A Bicycling Packing List

Get rolling on a biking vacation, either the easy, go-at-your-own pace touring variety, or the more adrenaline-charged mountain bike version—but first gather up your equipment.


The Bike

Deciding on whether to bring a road, mountain, or hybrid bike depends completely on what kind of terrain you expect to encounter on your trip. If you're going to be sticking to paved, smooth surfaces, go with the road bike; you'll be able to travel much faster than on a mountain or hybrid. If you plan on going off-road for any distance, consider the mountain or hybrid depending on how rugged you expect the terrain to be.

All helmets sold in the United States are required to meet CPSC standards. The major difference between helmets is comfort. As helmets get lighter and better vented, they become more expensive.

A shirt or jersey that wicks moisture away from the skin is the best. If you're going to wear cotton, don't wear anything that you really care about—it will probably get ruined.

Cycling shorts have a pad in the crotch that prevents chafing and offers some extra padding. If you're weary of skintight Lycra, baggy versions are now widely available.

Eye protection is essential, as it will protect your eyes from errant branches and debris-not to mention bugs!

What kind of shoes to choose depends upon what kind of pedals are on your bike. Clipless pedals require specially made shoes that pop into the pedal like ski boots into a binding. If you have flat pedals or pedals with a toe cage, almost any sneaker will work.

Water and Food
Pack more than you think you'll need, as it's better to have too much than not enough. Many bikers use backpack water carriers because they hold more than water bottles, and they're easier to drink from while riding. Food is a matter of personal choice, but you might want to bring foods that are high in energy-replacing carbohydrates. Fruit, peanut butter, nuts, and energy bars are easily packed and make for good pick-me-ups.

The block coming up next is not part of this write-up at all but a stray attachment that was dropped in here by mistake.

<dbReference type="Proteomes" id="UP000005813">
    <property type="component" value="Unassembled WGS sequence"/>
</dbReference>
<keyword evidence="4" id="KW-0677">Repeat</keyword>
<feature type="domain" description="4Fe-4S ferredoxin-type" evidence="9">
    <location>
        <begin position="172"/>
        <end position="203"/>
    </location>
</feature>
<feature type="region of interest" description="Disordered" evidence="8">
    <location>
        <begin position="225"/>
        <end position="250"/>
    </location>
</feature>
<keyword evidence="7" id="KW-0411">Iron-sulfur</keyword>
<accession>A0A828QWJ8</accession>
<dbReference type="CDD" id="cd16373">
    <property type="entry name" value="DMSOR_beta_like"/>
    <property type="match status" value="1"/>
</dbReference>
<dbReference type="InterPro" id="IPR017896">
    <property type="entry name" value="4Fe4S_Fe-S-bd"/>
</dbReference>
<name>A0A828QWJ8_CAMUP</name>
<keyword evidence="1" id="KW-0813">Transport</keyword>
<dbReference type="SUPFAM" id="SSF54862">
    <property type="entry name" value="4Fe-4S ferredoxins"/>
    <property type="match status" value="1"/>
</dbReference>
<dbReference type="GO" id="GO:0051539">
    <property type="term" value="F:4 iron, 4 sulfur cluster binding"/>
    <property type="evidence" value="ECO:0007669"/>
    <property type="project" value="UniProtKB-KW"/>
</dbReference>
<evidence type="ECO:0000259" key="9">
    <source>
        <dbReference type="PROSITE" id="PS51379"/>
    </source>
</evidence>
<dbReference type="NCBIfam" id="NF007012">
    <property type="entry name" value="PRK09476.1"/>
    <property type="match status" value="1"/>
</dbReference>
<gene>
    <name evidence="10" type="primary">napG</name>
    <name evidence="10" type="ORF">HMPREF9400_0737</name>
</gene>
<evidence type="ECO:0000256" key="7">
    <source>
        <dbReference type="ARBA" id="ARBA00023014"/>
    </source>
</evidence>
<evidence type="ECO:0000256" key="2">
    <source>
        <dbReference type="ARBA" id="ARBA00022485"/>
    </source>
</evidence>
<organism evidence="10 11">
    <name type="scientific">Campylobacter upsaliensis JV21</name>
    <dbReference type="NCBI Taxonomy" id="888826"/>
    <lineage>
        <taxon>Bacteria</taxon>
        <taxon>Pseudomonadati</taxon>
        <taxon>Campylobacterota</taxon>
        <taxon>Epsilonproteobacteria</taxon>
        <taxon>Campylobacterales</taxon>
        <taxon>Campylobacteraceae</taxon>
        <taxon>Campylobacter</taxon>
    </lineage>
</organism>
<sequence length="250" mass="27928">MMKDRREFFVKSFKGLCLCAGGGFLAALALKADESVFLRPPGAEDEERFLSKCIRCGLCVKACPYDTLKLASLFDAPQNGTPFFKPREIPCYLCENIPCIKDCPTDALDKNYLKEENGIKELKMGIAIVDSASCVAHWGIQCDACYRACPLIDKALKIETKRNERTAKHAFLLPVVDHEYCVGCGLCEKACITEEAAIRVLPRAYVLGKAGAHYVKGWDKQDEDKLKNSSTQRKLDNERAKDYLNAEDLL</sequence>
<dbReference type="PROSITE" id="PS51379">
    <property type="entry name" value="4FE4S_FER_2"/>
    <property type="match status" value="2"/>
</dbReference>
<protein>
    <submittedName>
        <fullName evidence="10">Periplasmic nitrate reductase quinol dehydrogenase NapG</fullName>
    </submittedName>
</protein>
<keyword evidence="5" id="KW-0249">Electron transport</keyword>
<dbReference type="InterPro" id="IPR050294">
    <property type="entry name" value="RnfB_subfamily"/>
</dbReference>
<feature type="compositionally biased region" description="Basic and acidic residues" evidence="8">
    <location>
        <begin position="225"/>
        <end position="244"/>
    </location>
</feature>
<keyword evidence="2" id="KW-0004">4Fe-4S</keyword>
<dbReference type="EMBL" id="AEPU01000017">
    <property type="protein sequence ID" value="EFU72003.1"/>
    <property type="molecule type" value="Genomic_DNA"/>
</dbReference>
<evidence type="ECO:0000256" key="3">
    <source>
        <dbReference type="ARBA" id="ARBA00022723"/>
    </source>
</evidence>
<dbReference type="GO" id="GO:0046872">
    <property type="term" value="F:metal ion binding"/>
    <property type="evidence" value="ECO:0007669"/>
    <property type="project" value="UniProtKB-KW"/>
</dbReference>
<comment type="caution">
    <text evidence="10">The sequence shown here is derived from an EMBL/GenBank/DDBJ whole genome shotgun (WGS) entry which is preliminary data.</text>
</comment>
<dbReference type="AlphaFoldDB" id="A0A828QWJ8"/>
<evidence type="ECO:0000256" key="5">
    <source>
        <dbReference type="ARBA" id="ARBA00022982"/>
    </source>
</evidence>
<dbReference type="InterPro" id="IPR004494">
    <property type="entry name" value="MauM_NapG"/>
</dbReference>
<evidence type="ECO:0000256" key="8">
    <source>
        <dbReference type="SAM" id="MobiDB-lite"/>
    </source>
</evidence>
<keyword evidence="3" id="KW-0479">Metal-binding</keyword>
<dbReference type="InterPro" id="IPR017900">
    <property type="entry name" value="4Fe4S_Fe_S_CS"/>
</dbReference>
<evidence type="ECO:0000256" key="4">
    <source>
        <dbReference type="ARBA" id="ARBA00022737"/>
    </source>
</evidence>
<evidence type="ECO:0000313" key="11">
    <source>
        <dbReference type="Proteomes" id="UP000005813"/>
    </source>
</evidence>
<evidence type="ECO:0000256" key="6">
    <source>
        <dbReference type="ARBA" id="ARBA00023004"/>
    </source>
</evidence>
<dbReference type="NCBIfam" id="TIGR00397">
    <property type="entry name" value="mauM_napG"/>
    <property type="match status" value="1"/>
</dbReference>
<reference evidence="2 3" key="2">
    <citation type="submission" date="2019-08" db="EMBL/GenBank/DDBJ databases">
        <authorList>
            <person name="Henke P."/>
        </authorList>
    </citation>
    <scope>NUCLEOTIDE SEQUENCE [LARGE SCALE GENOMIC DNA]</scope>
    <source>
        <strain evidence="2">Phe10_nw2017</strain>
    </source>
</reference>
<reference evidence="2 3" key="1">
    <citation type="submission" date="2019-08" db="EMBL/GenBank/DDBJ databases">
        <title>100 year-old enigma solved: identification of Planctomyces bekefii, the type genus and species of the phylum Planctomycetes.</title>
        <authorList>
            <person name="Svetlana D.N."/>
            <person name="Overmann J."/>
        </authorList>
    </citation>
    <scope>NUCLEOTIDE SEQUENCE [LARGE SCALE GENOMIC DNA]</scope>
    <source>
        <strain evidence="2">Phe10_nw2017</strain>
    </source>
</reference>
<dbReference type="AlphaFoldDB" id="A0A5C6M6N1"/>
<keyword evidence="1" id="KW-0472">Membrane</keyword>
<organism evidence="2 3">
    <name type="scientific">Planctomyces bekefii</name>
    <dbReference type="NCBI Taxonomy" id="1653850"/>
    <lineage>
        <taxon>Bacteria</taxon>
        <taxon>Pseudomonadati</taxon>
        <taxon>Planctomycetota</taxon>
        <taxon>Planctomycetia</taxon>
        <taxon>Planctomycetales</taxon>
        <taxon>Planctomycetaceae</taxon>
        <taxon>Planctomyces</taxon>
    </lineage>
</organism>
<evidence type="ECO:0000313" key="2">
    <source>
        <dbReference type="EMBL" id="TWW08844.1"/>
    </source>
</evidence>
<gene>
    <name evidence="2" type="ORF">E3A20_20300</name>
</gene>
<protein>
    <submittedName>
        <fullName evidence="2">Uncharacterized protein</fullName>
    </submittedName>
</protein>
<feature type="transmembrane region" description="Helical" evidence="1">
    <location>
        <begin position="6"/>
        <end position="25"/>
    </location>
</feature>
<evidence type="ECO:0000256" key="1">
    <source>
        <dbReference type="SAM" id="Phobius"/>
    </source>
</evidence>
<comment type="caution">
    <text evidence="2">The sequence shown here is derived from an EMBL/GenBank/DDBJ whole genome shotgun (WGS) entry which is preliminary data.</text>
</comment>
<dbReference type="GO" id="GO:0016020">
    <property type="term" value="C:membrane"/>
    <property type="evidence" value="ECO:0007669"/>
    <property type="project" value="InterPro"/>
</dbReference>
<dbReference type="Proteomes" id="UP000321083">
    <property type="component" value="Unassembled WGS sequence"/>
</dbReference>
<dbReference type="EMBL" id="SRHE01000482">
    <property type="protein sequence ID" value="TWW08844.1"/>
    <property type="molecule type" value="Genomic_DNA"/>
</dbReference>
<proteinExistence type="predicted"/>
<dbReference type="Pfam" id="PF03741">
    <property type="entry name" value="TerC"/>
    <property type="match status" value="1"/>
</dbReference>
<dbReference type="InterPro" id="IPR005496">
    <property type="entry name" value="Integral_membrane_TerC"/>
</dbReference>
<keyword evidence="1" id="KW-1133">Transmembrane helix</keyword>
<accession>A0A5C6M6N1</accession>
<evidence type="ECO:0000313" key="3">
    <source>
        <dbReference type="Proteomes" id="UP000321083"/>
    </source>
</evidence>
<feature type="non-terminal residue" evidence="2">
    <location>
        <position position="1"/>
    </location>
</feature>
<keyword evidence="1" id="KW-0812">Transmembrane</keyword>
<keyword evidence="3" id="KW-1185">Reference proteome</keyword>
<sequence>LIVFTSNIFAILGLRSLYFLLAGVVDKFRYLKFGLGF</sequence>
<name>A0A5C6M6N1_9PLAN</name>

Flat Kit
A good flat kit should include a spare inner tube (make sure it's the right size!), a hand pump, tire levers (for removing the tire), and a patch kit. Learn how to use it before you go…figuring it out while you're stranded on the side of the road will be no fun.

First-Aid Kit
It's always a good idea to carry a few first-aid items. Pack along a few Band-Aids and alcohol swabs in case you wipe out.


Mountain-Biking Shoes
Typically, mountain-biking shoes allow you to walk or hike over rough surfaces. Sneakers or low-rise hiking boots work, too.

Off-road, something always seems to work its way loose or need a slight adjustment. There are a number of multi-tools out there. Before you buy one, take a look at your bike and see what types of screws and bolts it has.


Extra Water and Food
As you sweat it out, you need to be certain to drink—even before you get thirsty.

Waterproof sunscreen won't run off as you sweat.


Ear Band
If it's cold, you may want to slip an ear band or hat under your helmet for warmth.

Long-Sleeved Jersey
On top of a long-sleeved jersey, it's a good idea to have an insulating layer. And if it's really cold, wear a windbreaker as well. It's better to peel off extra layers than to freeze.

Tights, Knee and Arm Warmers
Knee warmers extend from the ankles to the midthigh. They're perfect for peeling away as the weather warms; just stick them in a pocket. The same goes for arm warmers, which extend from the wrists to the biceps.

Published: 9 May 2000 | Last Updated: 2 Sep 2011
Details mentioned in this article were accurate at the time of publication


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